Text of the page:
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Mephiskapheles: Skanking through the brimstone 

click to enlarge Mephiskapheles has given us almost 30 years of weird-as-hell Satanic ska. - ROB TIMKO
  • Rob Timko
  • Mephiskapheles has given us almost 30 years of weird-as-hell Satanic ska.
Satan is real!

Or at least that was the contention of the Louvin Brothers, country legends who made that claim in the title of their 1959 gospel album. The record cover reinforced their message, with Ira and Charlie standing in front of a fiery pit, dressed in white suits with arms outstretched, as what appears to be a life-size cardboard Satan looms in the background.

In the years since, the Lord of Darkness has made frequent cameo appearances on album covers — he’s especially fond of Dio — while subliminal Satanic symbols run rampant in Beyoncé, Britney, Miley Cyrus and Lady Gaga videos, at least according to the YouTube conspiracy theorists who deconstruct them in hour-long diatribes.

And then there’s Satanic ska band Mephiskapheles. Forged in the crucible of New York City’s Lower East Side back in the ’90s, the group was pieced together from the remains of a defunct hardcore band called The Shaved Pigs. With their punk-rock intensity and tongue-in-cheek attitude, Mephiskapheles soon established themselves in the city’s underground scene. They released a cassette called DEMOn and began selling it at shows.

As time went on, the group’s arrangements became increasingly adventurous. A song called “Center of the…” shifted abruptly from a bouncy ska rhythm into a dirgey interpretation of “Twinkle Twinkle Little Star,” which found their three-piece horn section sounding more Sun Ra than Skatalites. With singer/toaster Andre A. Worrell, aka the Nubian Nightmare, at front and center, Mephiskapheles’ controlled cacophony suggested the manic volatility of Fishbone, the eerier elements of late-period Specials and the cabaret decadence of Kurt Weill. Except much louder.

“That early mix of punk, jazz and experimental music wasn’t really a conscious thing,” says bassist Mike Bitz, who also composes much of the band’s music. “It wasn’t like, ‘Let’s make a ska band, but make it weird, like a Satanic ska band!’ That’s just how we play, that’s how we write, that’s what came out of us. So it takes a little bit of open-mindedness to get into it, but the fans who really dig it have been with us through all these years, which has really been amazing.”
Sacrilegious though they may be, the band does have a reverence for the ska tradition, which is part of the reason why Bitz, unlike most of his contemporaries, insists on playing standup bass. He still has fond memories of discussing upright bass strings with Lloyd Brevett of seminal Jamaican ska band The Skatalites.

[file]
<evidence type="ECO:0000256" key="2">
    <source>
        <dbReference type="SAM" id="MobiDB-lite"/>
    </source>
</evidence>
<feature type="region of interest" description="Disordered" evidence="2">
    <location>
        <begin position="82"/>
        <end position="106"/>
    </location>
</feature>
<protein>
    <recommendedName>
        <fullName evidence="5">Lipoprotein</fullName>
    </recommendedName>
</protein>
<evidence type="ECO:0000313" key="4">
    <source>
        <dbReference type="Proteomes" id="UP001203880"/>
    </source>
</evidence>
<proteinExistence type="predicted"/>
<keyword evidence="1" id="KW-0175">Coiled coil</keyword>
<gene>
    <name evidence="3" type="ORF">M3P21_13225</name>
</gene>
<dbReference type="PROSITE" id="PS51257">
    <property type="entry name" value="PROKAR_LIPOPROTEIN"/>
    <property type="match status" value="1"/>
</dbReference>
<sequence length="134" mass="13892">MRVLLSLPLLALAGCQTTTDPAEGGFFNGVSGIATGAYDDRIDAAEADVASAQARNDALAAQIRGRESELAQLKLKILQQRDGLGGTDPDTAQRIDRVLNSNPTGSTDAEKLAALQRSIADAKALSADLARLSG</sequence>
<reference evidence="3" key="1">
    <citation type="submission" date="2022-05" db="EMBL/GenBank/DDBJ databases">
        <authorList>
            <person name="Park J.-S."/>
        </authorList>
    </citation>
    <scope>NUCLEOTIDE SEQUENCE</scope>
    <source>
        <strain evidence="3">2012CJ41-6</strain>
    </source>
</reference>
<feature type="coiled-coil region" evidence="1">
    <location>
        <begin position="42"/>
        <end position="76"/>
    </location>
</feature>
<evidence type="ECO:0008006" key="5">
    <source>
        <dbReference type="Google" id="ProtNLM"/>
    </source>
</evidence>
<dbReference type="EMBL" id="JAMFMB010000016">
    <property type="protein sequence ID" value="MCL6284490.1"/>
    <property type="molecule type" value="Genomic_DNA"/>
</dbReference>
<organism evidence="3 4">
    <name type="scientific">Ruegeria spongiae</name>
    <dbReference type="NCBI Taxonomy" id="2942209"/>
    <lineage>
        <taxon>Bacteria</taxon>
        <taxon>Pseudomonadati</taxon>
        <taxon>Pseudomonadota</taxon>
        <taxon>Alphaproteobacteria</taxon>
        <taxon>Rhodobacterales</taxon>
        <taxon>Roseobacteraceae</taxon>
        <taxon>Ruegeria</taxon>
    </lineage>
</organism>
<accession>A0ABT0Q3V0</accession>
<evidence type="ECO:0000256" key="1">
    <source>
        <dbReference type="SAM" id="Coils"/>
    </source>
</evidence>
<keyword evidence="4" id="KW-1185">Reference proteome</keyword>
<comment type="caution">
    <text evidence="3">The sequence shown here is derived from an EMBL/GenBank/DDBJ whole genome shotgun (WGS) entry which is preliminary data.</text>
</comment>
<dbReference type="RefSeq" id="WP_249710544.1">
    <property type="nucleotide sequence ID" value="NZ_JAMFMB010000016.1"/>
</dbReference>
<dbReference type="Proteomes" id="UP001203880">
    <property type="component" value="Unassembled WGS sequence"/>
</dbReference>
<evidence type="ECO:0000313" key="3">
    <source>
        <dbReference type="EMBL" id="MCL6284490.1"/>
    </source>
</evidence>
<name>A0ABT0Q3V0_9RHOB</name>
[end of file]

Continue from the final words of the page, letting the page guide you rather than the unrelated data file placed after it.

“I love electric bass, I have nothing against it,” says Bitz. “But really, the music began on the upright bass, and there’s something about the thumpiness of it that just belongs in the music. When the Skatalites first got started, the upright bass was there right from the beginning.”

As the ’90s progressed, Mephiskapheles began spreading the gospel of Satanic ska to a broader audience, attaching themselves to tours with The Buzzcocks and, less happily, Gwar, whose fans threw bottles at them during a gig in Detroit.

They also upped their game in the recording studio. Through some Faustian bargain, they managed to get Bill Laswell, the famed producer and leader of the band Material, to man the mixing board for their proper debut album God Bless Satan.

“He did an incredible job,” says Bitz, who still radiates gratitude two decades later. “When he took the reins with the mix, he just turned it into something awesome. Without him, it wouldn’t have sounded nearly as good. We were very lucky to work with him so early in our career.”


Subsequent releases like Maximum Perversion and Might-ay White-ay continued to push the Satanic theme, while the band succumbed to much baser instincts by recording a ska version of the Bumblebee tuna song.

Following a decade of recording and touring, the band took a long break to pursue other side projects, including Bitz’s Burn Guitars, a band that featured three bass players and no guitarist. Mephiskapheles reunited in 2013 to play Chicago’s Riot Fest, then released a four-song, self-titled EP in 2015. In October, they’ll go down to Mexico to play the Non Stop Ska Festival, followed by a West Coast tour and the release of a new EP called Never Born Again.

And yes, they’re still playing the role of Satanic ska band, which they see as a valid response to the self-righteousness and hypocrisy of our times. “Religion has been the cause of so much death and demise throughout humanity,” says Bitz. “So Satanic ska is a really good way to combat that.”
Of course, if God and Satan really are real, Bitz and his bandmates are pretty much screwed.

“Well, you know, we’ve been screwed since the first time we stepped into the van,” says Bitz. “We probably should be sitting in church reading the Bible, but we don’t do that. And if we do go to hell, we’ll at least know that we had an awesome time here.”
 

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